Getting ready

First, list the dependencies in our Leiningen project.clj file. We also need to include the database driver library. For this example that's org.xerial/sqlite-jdbc.

  :dependencies [[org.clojure/clojure "1.4.0"]
                 [incanter/incanter-core "1.4.1"]
                 [org.clojure/java.jdbc "0.2.3"]
                 [org.xerial/sqlite-jdbc "3.7.2"]]

Then load the modules into our REPL interpreter or script file:

(use '[ :exclude (resultset-seq)]

Finally, get the database connection information. I have my data in a SQLite database file named data/small-sample.sqlite. You can download this from

How to do it…

Loading the data is not complicated, but we'll make it even easier with a wrapper function.

  1. Create a function that takes a database connection map and a table name and returns a dataset created from that table:

    (defn load-table-data
      "This loads the data from a database table."
      [db table-name]
      (let [sql (str "SELECT * FROM "
                     table-name ";")]
        (with-connection db
          (with-query-results rs [sql]
            (to-dataset (doall rs))))))
  2. Next, define a database map with the connection parameters suitable for our database:

    (def db {:subprotocol "sqlite"
             :subname "data/small-sample.sqlite"
             :classname "org.sqlite.JDBC"})
  3. Finally, call load-table-data with db and a table name as a symbol or string:

    user=> (load-table-data db 'people)
    [:relation :surname :given_name]
    ["father" "Addams" "Gomez"]
    ["mother" "Addams" "Morticia"]
    ["brother" "Addams" "Pugsley"]

How it works…

The load-table-data function sets up a database connection using It creates a SQL query that queries all the fields of the table passed in. It then retrieves the results using Each result row is a sequence of maps of column names to values. This sequence is wrapped in a dataset by incanter.core/to-dataset.

See also

Connecting to different database systems using JDBC isn't necessarily a difficult task, but it's very dependent on what database we wish to connect to. Oracle has a tutorial for working with JDBC at, and the documentation for the library has some good information also ( If you're trying to find out what the connection string looks like for a database system, there are lists online. This one,, includes the major drivers.


Reading XML data into Incanter datasets

One of the most popular formats for data is XML. Some people love it, some hate it. But almost everyone has to deal with it at some point. Clojure can use Java's XML libraries, but it also has its own package, which provides a more natural way of working with XML in Clojure.

Getting ready

First, include these dependencies in our Leiningen project.clj file:

  :dependencies [[org.clojure/clojure "1.4.0"]
                 [incanter/incanter-core "1.4.1"]]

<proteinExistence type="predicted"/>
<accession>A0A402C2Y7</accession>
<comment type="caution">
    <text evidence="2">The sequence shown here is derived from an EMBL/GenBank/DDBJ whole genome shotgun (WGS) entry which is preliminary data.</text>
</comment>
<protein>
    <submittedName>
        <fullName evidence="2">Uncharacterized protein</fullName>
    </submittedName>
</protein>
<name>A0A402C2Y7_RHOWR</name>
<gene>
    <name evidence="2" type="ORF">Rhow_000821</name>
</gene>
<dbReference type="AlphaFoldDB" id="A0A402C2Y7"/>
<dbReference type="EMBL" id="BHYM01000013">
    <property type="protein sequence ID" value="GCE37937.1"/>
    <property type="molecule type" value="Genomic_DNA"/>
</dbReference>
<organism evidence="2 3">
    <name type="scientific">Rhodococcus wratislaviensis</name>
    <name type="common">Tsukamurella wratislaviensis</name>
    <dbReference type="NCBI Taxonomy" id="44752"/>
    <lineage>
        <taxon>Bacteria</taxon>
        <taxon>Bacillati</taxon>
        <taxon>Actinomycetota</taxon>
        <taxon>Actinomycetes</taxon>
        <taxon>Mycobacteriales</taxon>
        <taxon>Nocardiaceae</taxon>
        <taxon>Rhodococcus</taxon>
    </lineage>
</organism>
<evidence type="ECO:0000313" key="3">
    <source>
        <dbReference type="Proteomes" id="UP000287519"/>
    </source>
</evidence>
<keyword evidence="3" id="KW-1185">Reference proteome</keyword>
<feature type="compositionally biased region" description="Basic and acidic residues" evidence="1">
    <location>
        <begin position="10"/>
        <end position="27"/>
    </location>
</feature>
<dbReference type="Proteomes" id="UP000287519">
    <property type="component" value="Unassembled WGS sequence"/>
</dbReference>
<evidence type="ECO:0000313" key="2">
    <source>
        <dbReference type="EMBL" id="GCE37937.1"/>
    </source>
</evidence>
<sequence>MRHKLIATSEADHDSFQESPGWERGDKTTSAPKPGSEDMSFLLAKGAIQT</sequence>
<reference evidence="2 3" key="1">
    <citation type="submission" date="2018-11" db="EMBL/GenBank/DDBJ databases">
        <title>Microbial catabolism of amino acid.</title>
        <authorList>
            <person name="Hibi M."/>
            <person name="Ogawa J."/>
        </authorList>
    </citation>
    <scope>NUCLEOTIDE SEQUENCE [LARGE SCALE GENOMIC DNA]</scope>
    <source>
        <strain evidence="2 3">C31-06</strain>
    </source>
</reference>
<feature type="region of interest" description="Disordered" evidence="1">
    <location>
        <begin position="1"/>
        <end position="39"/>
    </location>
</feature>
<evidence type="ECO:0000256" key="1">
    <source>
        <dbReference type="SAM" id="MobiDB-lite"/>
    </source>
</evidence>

Use these libraries in our REPL interpreter or program:

(use 'incanter.core
     '[ :exclude [next replace remove]])

And find a data file. I have a file named data/small-sample.xml that looks like the following:

<?xml version="1.0" encoding="utf-8"?>

You can download this data file from

How to do it…

  1. The solution for this recipe is a little more complicated, so we'll wrap it into a function:

    (defn load-xml-data [xml-file first-data next-data]
      (let [data-map (fn [node]
                       [(:tag node) (first (:content node))])]
          ;; 1. Parse the XML data file;
          (parse xml-file)
          ;; 2. Walk it to extract the data nodes;
          (iterate next-data)
          (take-while #(not (nil? %)))
          (map children)
          ;; 3. Convert them into a sequence of maps; and
          (map #(mapcat data-map %))
          (map #(apply array-map %))
          ;; 4. Finally convert that into an Incanter dataset
  2. Which we call in the following manner:

    user=> (load-xml-data "data/small-sample.xml" down right)
    [:given-name :surname :relation]
    ["Gomez" "Addams" "father"]
    ["Morticia" "Addams" "mother"]
    ["Pugsley" "Addams" "brother"]

How it works…

This recipe follows a typical pipeline for working with XML:

  1. It parses an XML data file.

  2. It walks it to extract the data nodes.

  3. It converts them into a sequence of maps representing the data.

  4. And finally, it converts that into an Incanter dataset.

load-xml-data implements this process. It takes three parameters. The input file name, a function that takes the root node of the parsed XML and returns the first data node, and a function that takes a data node and returns the next data node or nil, if there are no more nodes.

First, the function parses the XML file and wraps it in a zipper (we'll discuss more about zippers in a later section). Then it uses the two functions passed in to extract all the data nodes as a sequence. For each data node, it gets its child nodes and converts them into a series of tag-name/content pairs. The pairs for each data node are converted into a map, and the sequence of maps is converted into an Incanter dataset.

There's more…

We used a couple of interesting data structures or constructs in this recipe. Both are common in functional programming or Lisp, but neither has made their way into more mainstream programming. We should spend a minute with them.

Navigating structures with zippers